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Fires, floods, polar vortexes and hurricanes — every season brings another disaster seemingly linked to climate change. But natural disasters happened before climate change, too. So how are we supposed to know which disasters are fated because of the stars, and which are fated because of 100 years of global CO2 emissions?
Investing.com – Asian markets were mixed on Monday morning, with Japan’s Nikkei 225 underperforming its regional peers after data showed the country’s economy shrank at the fastest pace in six years.
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While in New Hampshire, our fearless podcast host and reporter, Galen Druke, interviewed a number of voters about who they’d be voting for in the state’s primary, along with their hopes and fears for the future. Here are four of our favorite conversations.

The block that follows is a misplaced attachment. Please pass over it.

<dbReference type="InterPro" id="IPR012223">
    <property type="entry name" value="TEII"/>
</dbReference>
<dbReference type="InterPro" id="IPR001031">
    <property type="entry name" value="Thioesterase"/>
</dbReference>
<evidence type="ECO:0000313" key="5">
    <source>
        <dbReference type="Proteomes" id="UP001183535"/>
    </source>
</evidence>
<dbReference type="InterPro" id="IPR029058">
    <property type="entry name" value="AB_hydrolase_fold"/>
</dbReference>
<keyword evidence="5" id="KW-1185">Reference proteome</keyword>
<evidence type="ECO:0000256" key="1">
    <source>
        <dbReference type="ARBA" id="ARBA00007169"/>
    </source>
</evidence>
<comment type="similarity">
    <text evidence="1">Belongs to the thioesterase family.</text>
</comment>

By Noreen Burke
Because very few national polls were released after Iowa, we’ve been eagerly awaiting Monmouth University’s latest national poll even as ballots are cast in New Hampshire. That data has now been incorporated into the model, and with just a few hours until the first polling places close, we’ve frozen the forecast — candidates’ odds won’t update and no new information will be added until after New Hampshire results are available.
Economic data Friday showed retail sales rose in January for a fourth straight month, as cheaper prices at the gas pump encouraged Americans to spend on other goods, underscoring steady consumer spending.
The Dickey Amendment is dead. Or, maybe it’s more that it has eroded into a shadow of what it once was. First passed into law in 1996, the Amendment is widely credited with ending federal funding of gun violence research in the United States. But while Dickey is technically still on the books, Democrats have chipped away at its power over the last couple years — first with an official clarification that the Centers for Disease Control and Prevention can study gun violence, and now a bipartisan agreement to provide $25 million of actual funding to back that up.